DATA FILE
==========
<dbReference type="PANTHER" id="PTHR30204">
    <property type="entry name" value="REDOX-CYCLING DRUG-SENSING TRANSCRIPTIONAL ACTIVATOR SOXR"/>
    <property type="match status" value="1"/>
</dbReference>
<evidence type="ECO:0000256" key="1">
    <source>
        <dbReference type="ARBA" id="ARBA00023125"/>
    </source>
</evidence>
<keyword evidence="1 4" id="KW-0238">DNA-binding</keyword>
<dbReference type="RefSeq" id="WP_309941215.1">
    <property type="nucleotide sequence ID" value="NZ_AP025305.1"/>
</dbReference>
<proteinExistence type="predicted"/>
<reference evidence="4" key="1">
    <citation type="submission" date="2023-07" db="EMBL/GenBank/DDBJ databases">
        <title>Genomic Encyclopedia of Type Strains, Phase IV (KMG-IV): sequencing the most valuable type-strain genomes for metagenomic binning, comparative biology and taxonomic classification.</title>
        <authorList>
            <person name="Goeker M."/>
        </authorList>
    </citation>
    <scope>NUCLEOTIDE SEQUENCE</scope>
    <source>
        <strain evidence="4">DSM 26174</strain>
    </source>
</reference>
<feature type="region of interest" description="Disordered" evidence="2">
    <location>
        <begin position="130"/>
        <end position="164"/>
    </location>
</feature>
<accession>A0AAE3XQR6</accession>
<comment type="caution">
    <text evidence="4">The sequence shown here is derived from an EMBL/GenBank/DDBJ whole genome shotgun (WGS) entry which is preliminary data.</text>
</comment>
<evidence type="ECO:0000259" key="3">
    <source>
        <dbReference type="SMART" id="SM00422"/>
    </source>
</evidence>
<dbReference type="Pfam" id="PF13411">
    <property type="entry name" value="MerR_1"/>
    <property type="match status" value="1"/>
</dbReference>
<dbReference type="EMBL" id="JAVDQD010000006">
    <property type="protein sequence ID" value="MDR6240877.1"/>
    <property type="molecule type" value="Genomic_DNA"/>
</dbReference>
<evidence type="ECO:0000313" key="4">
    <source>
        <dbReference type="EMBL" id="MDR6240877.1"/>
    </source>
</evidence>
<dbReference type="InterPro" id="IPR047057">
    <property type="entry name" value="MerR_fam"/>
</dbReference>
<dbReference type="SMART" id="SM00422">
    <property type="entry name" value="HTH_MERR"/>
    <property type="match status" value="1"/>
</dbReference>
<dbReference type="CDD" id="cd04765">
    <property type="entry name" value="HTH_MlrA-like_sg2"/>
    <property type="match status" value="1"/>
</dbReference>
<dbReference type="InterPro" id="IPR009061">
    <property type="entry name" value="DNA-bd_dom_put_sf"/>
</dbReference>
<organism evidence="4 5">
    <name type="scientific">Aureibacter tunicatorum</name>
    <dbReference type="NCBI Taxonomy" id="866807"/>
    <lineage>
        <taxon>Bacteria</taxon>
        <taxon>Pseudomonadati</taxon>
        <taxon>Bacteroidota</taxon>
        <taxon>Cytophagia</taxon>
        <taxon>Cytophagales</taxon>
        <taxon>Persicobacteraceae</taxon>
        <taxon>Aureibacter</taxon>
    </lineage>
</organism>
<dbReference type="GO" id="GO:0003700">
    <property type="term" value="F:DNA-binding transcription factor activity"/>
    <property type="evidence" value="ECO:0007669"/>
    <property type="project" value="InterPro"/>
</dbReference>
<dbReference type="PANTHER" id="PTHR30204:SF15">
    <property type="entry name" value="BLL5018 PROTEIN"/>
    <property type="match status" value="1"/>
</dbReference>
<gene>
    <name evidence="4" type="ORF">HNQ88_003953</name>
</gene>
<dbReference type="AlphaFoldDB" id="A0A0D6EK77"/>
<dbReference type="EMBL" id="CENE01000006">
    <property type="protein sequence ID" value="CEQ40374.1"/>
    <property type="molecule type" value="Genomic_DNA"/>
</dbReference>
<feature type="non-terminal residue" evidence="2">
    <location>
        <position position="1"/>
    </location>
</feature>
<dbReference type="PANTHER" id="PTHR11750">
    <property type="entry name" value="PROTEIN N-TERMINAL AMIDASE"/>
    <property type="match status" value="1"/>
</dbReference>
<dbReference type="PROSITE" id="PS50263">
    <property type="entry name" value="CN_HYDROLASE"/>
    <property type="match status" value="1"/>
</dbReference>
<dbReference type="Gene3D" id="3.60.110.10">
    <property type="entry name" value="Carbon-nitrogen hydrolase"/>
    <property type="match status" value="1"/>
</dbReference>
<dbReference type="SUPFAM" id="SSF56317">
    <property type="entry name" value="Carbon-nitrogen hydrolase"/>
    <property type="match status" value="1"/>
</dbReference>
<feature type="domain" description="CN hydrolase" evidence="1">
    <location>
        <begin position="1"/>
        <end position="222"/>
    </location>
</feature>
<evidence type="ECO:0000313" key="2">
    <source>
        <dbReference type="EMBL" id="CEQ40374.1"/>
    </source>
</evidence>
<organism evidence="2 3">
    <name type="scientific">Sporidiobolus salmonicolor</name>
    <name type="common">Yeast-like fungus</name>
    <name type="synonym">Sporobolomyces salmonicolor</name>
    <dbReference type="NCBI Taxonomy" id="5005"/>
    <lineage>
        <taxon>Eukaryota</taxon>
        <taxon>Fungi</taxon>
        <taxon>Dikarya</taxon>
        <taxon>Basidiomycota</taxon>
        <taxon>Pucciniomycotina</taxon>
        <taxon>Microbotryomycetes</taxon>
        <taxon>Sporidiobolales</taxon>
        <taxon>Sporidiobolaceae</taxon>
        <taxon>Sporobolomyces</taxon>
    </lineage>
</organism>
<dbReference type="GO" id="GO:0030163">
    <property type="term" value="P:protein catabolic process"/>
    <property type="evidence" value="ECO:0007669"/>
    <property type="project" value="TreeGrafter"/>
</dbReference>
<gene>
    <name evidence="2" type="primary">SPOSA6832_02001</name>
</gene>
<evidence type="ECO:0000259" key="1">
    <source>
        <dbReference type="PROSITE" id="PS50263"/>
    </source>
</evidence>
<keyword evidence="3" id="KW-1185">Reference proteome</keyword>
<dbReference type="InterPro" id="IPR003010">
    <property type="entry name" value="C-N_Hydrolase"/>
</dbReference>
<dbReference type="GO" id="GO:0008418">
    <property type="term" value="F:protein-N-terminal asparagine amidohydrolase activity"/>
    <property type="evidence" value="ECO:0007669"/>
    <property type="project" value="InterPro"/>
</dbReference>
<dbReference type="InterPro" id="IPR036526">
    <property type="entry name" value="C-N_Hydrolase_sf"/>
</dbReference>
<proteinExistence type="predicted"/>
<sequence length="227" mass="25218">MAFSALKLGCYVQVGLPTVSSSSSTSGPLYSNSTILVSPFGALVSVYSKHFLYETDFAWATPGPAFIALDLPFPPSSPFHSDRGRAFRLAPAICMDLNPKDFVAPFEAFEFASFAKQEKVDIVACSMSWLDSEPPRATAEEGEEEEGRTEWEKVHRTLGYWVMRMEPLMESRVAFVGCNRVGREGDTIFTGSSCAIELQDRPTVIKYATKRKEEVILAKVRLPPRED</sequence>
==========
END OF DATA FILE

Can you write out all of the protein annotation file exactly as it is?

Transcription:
<dbReference type="PANTHER" id="PTHR30204">
    <property type="entry name" value="REDOX-CYCLING DRUG-SENSING TRANSCRIPTIONAL ACTIVATOR SOXR"/>
    <property type="match status" value="1"/>
</dbReference>
<evidence type="ECO:0000256" key="1">
    <source>
        <dbReference type="ARBA" id="ARBA00023125"/>
    </source>
</evidence>
<keyword evidence="1 4" id="KW-0238">DNA-binding</keyword>
<dbReference type="RefSeq" id="WP_309941215.1">
    <property type="nucleotide sequence ID" value="NZ_AP025305.1"/>
</dbReference>
<proteinExistence type="predicted"/>
<reference evidence="4" key="1">
    <citation type="submission" date="2023-07" db="EMBL/GenBank/DDBJ databases">
        <title>Genomic Encyclopedia of Type Strains, Phase IV (KMG-IV): sequencing the most valuable type-strain genomes for metagenomic binning, comparative biology and taxonomic classification.</title>
        <authorList>
            <person name="Goeker M."/>
        </authorList>
    </citation>
    <scope>NUCLEOTIDE SEQUENCE</scope>
    <source>
        <strain evidence="4">DSM 26174</strain>
    </source>
</reference>
<feature type="region of interest" description="Disordered" evidence="2">
    <location>
        <begin position="130"/>
        <end position="164"/>
    </location>
</feature>
<accession>A0AAE3XQR6</accession>
<comment type="caution">
    <text evidence="4">The sequence shown here is derived from an EMBL/GenBank/DDBJ whole genome shotgun (WGS) entry which is preliminary data.</text>
</comment>
<evidence type="ECO:0000259" key="3">
    <source>
        <dbReference type="SMART" id="SM00422"/>
    </source>
</evidence>
<dbReference type="Pfam" id="PF13411">
    <property type="entry name" value="MerR_1"/>
    <property type="match status" value="1"/>
</dbReference>
<dbReference type="EMBL" id="JAVDQD010000006">
    <property type="protein sequence ID" value="MDR6240877.1"/>
    <property type="molecule type" value="Genomic_DNA"/>
</dbReference>
<evidence type="ECO:0000313" key="4">
    <source>
        <dbReference type="EMBL" id="MDR6240877.1"/>
    </source>
</evidence>
<dbReference type="InterPro" id="IPR047057">
    <property type="entry name" value="MerR_fam"/>
</dbReference>
<dbReference type="SMART" id="SM00422">
    <property type="entry name" value="HTH_MERR"/>
    <property type="match status" value="1"/>
</dbReference>
<dbReference type="CDD" id="cd04765">
    <property type="entry name" value="HTH_MlrA-like_sg2"/>
    <property type="match status" value="1"/>
</dbReference>
<dbReference type="InterPro" id="IPR009061">
    <property type="entry name" value="DNA-bd_dom_put_sf"/>
</dbReference>
<organism evidence="4 5">
    <name type="scientific">Aureibacter tunicatorum</name>
    <dbReference type="NCBI Taxonomy" id="866807"/>
    <lineage>
        <taxon>Bacteria</taxon>
        <taxon>Pseudomonadati</taxon>
        <taxon>Bacteroidota</taxon>
        <taxon>Cytophagia</taxon>
        <taxon>Cytophagales</taxon>
        <taxon>Persicobacteraceae</taxon>
        <taxon>Aureibacter</taxon>
    </lineage>
</organism>
<dbReference type="GO" id="GO:0003700">
    <property type="term" value="F:DNA-binding transcription factor activity"/>
    <property type="evidence" value="ECO:0007669"/>
    <property type="project" value="InterPro"/>
</dbReference>
<dbReference type="PANTHER" id="PTHR30204:SF15">
    <property type="entry name" value="BLL5018 PROTEIN"/>
    <property type="match status" value="1"/>
</dbReference>
<gene>
    <name evidence="4" type="ORF">HNQ88_003953</name>
</gene>
<dbReference type="AlphaFoldDB" id="A0A0D6EK77"/>
<dbReference type="EMBL" id="CENE01000006">
    <property type="protein sequence ID" value="CEQ40374.1"/>
    <property type="molecule type" value="Genomic_DNA"/>
</dbReference>
<feature type="non-terminal residue" evidence="2">
    <location>
        <position position="1"/>
    </location>
</feature>
<dbReference type="PANTHER" id="PTHR11750">
    <property type="entry name" value="PROTEIN N-TERMINAL AMIDASE"/>
    <property type="match status" value="1"/>
</dbReference>
<dbReference type="PROSITE" id="PS50263">
    <property type="entry name" value="CN_HYDROLASE"/>
    <property type="match status" value="1"/>
</dbReference>
<dbReference type="Gene3D" id="3.60.110.10">
    <property type="entry name" value="Carbon-nitrogen hydrolase"/>
    <property type="match status" value="1"/>
</dbReference>
<dbReference type="SUPFAM" id="SSF56317">
    <property type="entry name" value="Carbon-nitrogen hydrolase"/>
    <property type="match status" value="1"/>
</dbReference>
<feature type="domain" description="CN hydrolase" evidence="1">
    <location>
        <begin position="1"/>
        <end position="222"/>
    </location>
</feature>
<evidence type="ECO:0000313" key="2">
    <source>
        <dbReference type="EMBL" id="CEQ40374.1"/>
    </source>
</evidence>
<organism evidence="2 3">
    <name type="scientific">Sporidiobolus salmonicolor</name>
    <name type="common">Yeast-like fungus</name>
    <name type="synonym">Sporobolomyces salmonicolor</name>
    <dbReference type="NCBI Taxonomy" id="5005"/>
    <lineage>
        <taxon>Eukaryota</taxon>
        <taxon>Fungi</taxon>
        <taxon>Dikarya</taxon>
        <taxon>Basidiomycota</taxon>
        <taxon>Pucciniomycotina</taxon>
        <taxon>Microbotryomycetes</taxon>
        <taxon>Sporidiobolales</taxon>
        <taxon>Sporidiobolaceae</taxon>
        <taxon>Sporobolomyces</taxon>
    </lineage>
</organism>
<dbReference type="GO" id="GO:0030163">
    <property type="term" value="P:protein catabolic process"/>
    <property type="evidence" value="ECO:0007669"/>
    <property type="project" value="TreeGrafter"/>
</dbReference>
<gene>
    <name evidence="2" type="primary">SPOSA6832_02001</name>
</gene>
<evidence type="ECO:0000259" key="1">
    <source>
        <dbReference type="PROSITE" id="PS50263"/>
    </source>
</evidence>
<keyword evidence="3" id="KW-1185">Reference proteome</keyword>
<dbReference type="InterPro" id="IPR003010">
    <property type="entry name" value="C-N_Hydrolase"/>
</dbReference>
<dbReference type="GO" id="GO:0008418">
    <property type="term" value="F:protein-N-terminal asparagine amidohydrolase activity"/>
    <property type="evidence" value="ECO:0007669"/>
    <property type="project" value="InterPro"/>
</dbReference>
<dbReference type="InterPro" id="IPR036526">
    <property type="entry name" value="C-N_Hydrolase_sf"/>
</dbReference>
<proteinExistence type="predicted"/>
<sequence length="227" mass="25218">MAFSALKLGCYVQVGLPTVSSSSSTSGPLYSNSTILVSPFGALVSVYSKHFLYETDFAWATPGPAFIALDLPFPPSSPFHSDRGRAFRLAPAICMDLNPKDFVAPFEAFEFASFAKQEKVDIVACSMSWLDSEPPRATAEEGEEEEGRTEWEKVHRTLGYWVMRMEPLMESRVAFVGCNRVGREGDTIFTGSSCAIELQDRPTVIKYATKRKEEVILAKVRLPPRED</sequence>